Nick de Angelis  1921 - 2004) 

Nick de Angelis, was born in New Jersey as Nicholas Angelo but later changed his surname to the original family name: de Angelis. He served in Europe, Africa, and Italy in the U.S. Army, where he was wounded and awarded the Purple Heart.

His childhood drawings decorated the walls of his attic bedroom until the 1990s when the house burned down and only a ghostly shell remained. In his early career de Angelis painted exquisite watercolors of street life and café scenes, paintings of Paris and the Seine, and of New York co_ee houses. De Angelis’ work has evolved signi_cantly during the more than forty years he created art, morphing from realistic to the highly abstract. He worked in whatever media was close at hand in his 57th Street apartment, where he could walk to the Art Students League. His color choices ranged from delicate pastels to bright and clashing primary colors to somber blacks and grays. His portraiture was magni_cent combining both human and living creatures with robotic and mechanical elements. After a long career as an illustrator for various top agencies in New York, de Angelis, in the 1960s, dedicated his life solely to his passion for painting and sculpting, which consumed him to the very end of his life.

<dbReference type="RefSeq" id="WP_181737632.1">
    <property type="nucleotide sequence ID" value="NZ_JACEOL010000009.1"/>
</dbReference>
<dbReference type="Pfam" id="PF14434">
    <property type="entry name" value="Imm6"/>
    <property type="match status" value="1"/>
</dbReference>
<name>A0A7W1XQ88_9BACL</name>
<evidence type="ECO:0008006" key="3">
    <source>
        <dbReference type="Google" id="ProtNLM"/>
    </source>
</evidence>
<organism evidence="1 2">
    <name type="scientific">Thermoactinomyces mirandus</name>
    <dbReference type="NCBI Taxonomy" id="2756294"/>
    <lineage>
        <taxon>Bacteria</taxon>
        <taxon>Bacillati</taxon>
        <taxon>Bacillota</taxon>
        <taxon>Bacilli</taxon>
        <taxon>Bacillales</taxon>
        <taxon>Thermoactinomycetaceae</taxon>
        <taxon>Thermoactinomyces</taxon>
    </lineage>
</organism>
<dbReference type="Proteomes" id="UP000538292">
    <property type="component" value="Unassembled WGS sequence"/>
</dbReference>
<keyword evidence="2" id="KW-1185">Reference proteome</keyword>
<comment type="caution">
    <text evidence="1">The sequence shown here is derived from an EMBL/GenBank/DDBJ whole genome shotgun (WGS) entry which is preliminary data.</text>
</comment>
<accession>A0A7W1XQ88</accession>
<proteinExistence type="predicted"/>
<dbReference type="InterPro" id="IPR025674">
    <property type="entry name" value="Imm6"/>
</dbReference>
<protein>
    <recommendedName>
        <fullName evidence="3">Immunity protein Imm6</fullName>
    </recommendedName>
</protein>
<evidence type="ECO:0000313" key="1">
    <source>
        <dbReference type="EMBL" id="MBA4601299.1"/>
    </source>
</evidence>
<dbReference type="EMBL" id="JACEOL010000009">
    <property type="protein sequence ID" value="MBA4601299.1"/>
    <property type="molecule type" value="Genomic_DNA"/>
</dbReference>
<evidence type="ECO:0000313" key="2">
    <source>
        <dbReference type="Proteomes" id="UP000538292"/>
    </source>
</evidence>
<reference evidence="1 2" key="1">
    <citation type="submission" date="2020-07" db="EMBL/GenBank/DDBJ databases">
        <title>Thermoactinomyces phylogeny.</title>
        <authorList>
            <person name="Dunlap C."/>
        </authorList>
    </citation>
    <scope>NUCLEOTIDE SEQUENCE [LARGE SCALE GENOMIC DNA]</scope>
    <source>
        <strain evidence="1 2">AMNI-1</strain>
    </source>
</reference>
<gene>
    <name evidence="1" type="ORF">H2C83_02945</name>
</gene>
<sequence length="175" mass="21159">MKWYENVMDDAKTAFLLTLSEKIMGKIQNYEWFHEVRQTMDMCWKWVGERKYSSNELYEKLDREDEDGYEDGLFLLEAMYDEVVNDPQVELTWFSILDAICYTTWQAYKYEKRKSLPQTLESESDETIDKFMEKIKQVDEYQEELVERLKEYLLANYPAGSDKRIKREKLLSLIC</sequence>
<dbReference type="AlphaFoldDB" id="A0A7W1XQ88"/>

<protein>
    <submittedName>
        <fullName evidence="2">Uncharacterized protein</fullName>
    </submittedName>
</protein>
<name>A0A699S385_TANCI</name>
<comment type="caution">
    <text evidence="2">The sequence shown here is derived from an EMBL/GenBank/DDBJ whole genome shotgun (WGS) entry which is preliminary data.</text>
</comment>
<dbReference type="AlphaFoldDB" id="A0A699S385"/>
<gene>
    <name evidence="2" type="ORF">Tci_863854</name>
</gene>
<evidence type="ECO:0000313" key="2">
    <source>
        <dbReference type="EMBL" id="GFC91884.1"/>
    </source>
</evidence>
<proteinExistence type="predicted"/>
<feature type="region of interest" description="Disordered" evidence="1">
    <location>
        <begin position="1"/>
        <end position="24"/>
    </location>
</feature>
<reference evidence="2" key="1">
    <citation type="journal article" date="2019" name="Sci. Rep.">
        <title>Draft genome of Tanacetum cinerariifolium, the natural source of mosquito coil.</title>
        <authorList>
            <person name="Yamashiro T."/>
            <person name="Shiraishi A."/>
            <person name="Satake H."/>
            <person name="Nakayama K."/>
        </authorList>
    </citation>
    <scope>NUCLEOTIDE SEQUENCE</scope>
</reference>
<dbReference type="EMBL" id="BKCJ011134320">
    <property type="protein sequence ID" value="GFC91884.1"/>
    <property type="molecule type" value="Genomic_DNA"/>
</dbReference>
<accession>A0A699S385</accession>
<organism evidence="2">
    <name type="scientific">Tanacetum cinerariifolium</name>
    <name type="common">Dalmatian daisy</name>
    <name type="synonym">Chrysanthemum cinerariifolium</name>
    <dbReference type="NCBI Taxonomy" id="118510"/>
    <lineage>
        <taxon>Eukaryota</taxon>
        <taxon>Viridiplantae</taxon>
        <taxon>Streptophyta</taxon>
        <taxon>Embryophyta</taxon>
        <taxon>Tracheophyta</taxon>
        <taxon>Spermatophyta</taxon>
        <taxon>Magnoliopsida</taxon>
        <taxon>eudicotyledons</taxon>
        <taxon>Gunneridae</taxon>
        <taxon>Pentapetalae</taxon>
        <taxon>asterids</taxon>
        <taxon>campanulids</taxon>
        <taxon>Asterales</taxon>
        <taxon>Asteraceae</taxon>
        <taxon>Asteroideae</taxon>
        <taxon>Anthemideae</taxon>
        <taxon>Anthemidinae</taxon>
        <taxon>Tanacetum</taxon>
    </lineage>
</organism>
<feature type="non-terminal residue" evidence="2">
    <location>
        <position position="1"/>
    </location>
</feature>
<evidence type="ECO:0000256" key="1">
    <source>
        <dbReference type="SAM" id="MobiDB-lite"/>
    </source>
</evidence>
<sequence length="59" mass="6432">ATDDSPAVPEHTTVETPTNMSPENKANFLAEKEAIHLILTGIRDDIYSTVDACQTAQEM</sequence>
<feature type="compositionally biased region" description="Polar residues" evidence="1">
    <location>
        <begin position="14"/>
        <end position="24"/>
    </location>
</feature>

After Nick’s death, in 2004, of pancreatic cancer, his wife Josiane de Angelis, was left with a monumental body of work – the content is estimated to be thousands of sketches, drawings, watercolors and sculptures. A body of forty years of solitary artwork has never been shown to the public.

De Angelis was a life member of the Art Students League of New York and a life member of the American Watercolor Society,where he was appointed vice president, and jury member of A.W.S. for group shows and traveling exhibitions to National Museums.

His work has been shown in numerous exhibitions, including Peter Dietch, NYC, Guild Hall, East Hampton, NY, F.A.R. Gallery, NYC, National Arts Club, NYC, Allan Stone Gallery, NYC, and Salmagundi, NYC.